Once upon a time humans used to go to restaurants to sit down and enjoy the ambiance. This “once upon a time business” was actually only a few weeks ago, but for now while we're stuck with Postmates and to go, let’s reminisce on the sit-down eating days…
Appearance seems to really entice the appetite. So it’s no surprise that curb appeal can really matter at restaurants and food stores. We associate nicer outsides with high quality food and vise versa.
But, what was once a Taco Bell is now an amazing bahn mi place that can break down our biases about restaurants, and startle the mind with high-quality food inside of a fast food exterior. Carrot and Daikon don't look much different than a Taco Bell. And its surroundings certainly don’t raise your expectations. It is located on the corner of Newland and Westminster Blvd. surrounded by a 7 Eleven, casket store, donut shop, beauty salon, and Shoppy Max. Each business is advertised with its name in two languages at the top or even just one you don't understand.
When first driving by, we missed the entrance to the lot because we were surprised by its curb look. Once we saw the place I worried they'd have a mediocre banh mi with a greasy fast food taste (don't get me wrong sometimes I crave that taste), but their fresh ingredients, perfect bread, and juicy, crispy-edge meat proves wrong every assumption we made before entering the restaurant.
The place itself reflected the culture of Garden Grove with old men enjoying Vietnamese iced coffee, regulars popping in, and a diverse group of customers eager to dig into their food.
At the front counter, there's a spread of food wrapped in banana leaf that to my surprise was Vietnamese bologna as well as plastic display cases filled with baked goods like an empanada-like pastry filled with a sweet pork mixture called a pate chaud.
Behind the counter are employees working nonstop pumping fresh bread out of the oven, assembling sandwiches, and making boba drinks. The airy and crispy French bread is slathered in a garlic aioli and topped with cilantro, carrot, daikon, and jalapenos. Both my dad and I tried the crispy pork belly sandwich which was the perfect amount of fatty, warm, and toothsome crispiness. Compared to all of the bahn mis I’ve ever eaten, this one was so perfect compared to the rest because of its ratios. At Carrot and Daikon they don’t skimp on the meat and they use perfect amounts of slaw and jalapenos. Next time, I’d be interested in trying the Vietnamese bologna, as it seems to be one of their specials. It’s only fair to warn you that the sandwiches are as big as your face and you will end up eating all of it.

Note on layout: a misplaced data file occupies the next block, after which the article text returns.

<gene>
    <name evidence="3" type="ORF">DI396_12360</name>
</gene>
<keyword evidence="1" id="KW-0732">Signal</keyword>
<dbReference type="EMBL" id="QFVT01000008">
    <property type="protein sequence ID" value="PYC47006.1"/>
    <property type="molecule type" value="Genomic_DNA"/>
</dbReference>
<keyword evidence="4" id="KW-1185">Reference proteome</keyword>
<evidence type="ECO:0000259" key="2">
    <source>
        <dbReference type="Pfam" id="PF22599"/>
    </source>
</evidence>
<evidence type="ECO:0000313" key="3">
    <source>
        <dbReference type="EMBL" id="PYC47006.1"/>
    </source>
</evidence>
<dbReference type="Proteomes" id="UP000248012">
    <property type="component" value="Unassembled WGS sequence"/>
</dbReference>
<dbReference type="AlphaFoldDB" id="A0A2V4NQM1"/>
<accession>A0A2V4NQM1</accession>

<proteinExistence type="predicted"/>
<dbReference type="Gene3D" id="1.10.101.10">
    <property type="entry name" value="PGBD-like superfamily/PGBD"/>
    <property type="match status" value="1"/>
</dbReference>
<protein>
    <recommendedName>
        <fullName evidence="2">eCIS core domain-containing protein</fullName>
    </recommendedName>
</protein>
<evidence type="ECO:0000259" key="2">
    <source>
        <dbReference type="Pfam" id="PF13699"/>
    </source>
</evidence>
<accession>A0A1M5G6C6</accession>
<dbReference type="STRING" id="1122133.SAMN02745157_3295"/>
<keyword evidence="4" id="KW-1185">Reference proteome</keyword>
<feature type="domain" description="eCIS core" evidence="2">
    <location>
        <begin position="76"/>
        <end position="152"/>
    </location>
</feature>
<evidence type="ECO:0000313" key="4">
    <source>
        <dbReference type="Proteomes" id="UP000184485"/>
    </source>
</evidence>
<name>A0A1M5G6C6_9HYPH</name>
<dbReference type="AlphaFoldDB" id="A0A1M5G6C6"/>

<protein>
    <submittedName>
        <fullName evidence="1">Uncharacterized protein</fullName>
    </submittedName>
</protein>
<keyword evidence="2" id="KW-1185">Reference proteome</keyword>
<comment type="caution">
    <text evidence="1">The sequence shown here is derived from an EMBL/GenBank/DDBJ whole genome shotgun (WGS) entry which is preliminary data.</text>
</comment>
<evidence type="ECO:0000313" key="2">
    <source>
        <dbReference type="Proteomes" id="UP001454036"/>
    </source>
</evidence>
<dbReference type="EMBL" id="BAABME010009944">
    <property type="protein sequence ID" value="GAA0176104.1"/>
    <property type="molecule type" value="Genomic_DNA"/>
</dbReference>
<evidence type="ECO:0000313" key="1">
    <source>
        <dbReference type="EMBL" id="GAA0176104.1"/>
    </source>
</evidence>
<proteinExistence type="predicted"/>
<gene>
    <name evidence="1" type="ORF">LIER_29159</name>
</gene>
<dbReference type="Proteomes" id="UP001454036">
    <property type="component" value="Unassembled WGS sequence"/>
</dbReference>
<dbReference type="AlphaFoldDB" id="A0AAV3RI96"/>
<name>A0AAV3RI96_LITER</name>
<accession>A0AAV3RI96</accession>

The best restaurants could have Michelin stars and beautiful interiors, but they could also be holes in the walls or former Taco Bells. The famous Jonathan Gold birthed the idea that the best food finds in SoCal are often in strip malls. The best meals don’t have to be expensive and fancy either, the best meals can be simple but well made. After my visit to Carrot and Daikon I’ll definitely be more open to restaurants no matter their shape, size, or look.